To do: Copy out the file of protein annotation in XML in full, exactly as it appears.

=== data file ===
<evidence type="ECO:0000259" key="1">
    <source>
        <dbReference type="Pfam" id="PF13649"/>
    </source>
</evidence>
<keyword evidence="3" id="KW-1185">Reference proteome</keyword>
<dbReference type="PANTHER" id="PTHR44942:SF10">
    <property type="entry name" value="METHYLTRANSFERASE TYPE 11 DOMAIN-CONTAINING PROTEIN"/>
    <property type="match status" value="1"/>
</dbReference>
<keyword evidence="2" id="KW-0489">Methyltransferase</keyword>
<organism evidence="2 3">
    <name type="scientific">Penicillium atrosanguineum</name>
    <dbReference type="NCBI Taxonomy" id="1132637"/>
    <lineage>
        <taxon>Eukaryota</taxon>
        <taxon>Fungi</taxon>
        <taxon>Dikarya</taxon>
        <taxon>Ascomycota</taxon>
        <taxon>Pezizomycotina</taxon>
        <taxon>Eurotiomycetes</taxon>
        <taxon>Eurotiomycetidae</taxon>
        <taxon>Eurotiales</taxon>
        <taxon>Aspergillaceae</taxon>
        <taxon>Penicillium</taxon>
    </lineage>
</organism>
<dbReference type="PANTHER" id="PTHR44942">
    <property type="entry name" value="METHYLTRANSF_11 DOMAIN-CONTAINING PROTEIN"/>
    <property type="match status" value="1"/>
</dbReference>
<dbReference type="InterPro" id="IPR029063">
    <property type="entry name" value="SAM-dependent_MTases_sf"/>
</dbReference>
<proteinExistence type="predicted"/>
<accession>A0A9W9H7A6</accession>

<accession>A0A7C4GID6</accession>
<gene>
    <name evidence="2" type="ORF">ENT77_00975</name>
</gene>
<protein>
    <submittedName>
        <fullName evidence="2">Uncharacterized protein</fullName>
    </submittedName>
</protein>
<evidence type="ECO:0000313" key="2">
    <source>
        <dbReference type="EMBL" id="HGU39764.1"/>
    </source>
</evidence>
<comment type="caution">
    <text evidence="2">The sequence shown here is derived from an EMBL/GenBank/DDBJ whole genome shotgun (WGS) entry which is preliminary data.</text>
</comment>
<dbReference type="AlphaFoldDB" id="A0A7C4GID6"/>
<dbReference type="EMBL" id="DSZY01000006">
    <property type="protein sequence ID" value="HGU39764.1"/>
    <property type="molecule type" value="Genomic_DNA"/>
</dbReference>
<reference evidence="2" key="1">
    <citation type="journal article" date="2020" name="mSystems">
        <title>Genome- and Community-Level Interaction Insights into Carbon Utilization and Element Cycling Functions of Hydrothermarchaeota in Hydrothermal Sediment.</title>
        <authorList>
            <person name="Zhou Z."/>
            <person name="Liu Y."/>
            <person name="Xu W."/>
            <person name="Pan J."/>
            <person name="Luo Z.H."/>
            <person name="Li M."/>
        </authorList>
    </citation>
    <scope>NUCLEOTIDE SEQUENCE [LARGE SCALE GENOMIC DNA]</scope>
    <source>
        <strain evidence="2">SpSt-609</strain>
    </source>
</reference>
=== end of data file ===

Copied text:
<evidence type="ECO:0000259" key="1">
    <source>
        <dbReference type="Pfam" id="PF13649"/>
    </source>
</evidence>
<keyword evidence="3" id="KW-1185">Reference proteome</keyword>
<dbReference type="PANTHER" id="PTHR44942:SF10">
    <property type="entry name" value="METHYLTRANSFERASE TYPE 11 DOMAIN-CONTAINING PROTEIN"/>
    <property type="match status" value="1"/>
</dbReference>
<keyword evidence="2" id="KW-0489">Methyltransferase</keyword>
<organism evidence="2 3">
    <name type="scientific">Penicillium atrosanguineum</name>
    <dbReference type="NCBI Taxonomy" id="1132637"/>
    <lineage>
        <taxon>Eukaryota</taxon>
        <taxon>Fungi</taxon>
        <taxon>Dikarya</taxon>
        <taxon>Ascomycota</taxon>
        <taxon>Pezizomycotina</taxon>
        <taxon>Eurotiomycetes</taxon>
        <taxon>Eurotiomycetidae</taxon>
        <taxon>Eurotiales</taxon>
        <taxon>Aspergillaceae</taxon>
        <taxon>Penicillium</taxon>
    </lineage>
</organism>
<dbReference type="PANTHER" id="PTHR44942">
    <property type="entry name" value="METHYLTRANSF_11 DOMAIN-CONTAINING PROTEIN"/>
    <property type="match status" value="1"/>
</dbReference>
<dbReference type="InterPro" id="IPR029063">
    <property type="entry name" value="SAM-dependent_MTases_sf"/>
</dbReference>
<proteinExistence type="predicted"/>
<accession>A0A9W9H7A6</accession>

<accession>A0A7C4GID6</accession>
<gene>
    <name evidence="2" type="ORF">ENT77_00975</name>
</gene>
<protein>
    <submittedName>
        <fullName evidence="2">Uncharacterized protein</fullName>
    </submittedName>
</protein>
<evidence type="ECO:0000313" key="2">
    <source>
        <dbReference type="EMBL" id="HGU39764.1"/>
    </source>
</evidence>
<comment type="caution">
    <text evidence="2">The sequence shown here is derived from an EMBL/GenBank/DDBJ whole genome shotgun (WGS) entry which is preliminary data.</text>
</comment>
<dbReference type="AlphaFoldDB" id="A0A7C4GID6"/>
<dbReference type="EMBL" id="DSZY01000006">
    <property type="protein sequence ID" value="HGU39764.1"/>
    <property type="molecule type" value="Genomic_DNA"/>
</dbReference>
<reference evidence="2" key="1">
    <citation type="journal article" date="2020" name="mSystems">
        <title>Genome- and Community-Level Interaction Insights into Carbon Utilization and Element Cycling Functions of Hydrothermarchaeota in Hydrothermal Sediment.</title>
        <authorList>
            <person name="Zhou Z."/>
            <person name="Liu Y."/>
            <person name="Xu W."/>
            <person name="Pan J."/>
            <person name="Luo Z.H."/>
            <person name="Li M."/>
        </authorList>
    </citation>
    <scope>NUCLEOTIDE SEQUENCE [LARGE SCALE GENOMIC DNA]</scope>
    <source>
        <strain evidence="2">SpSt-609</strain>
    </source>
</reference>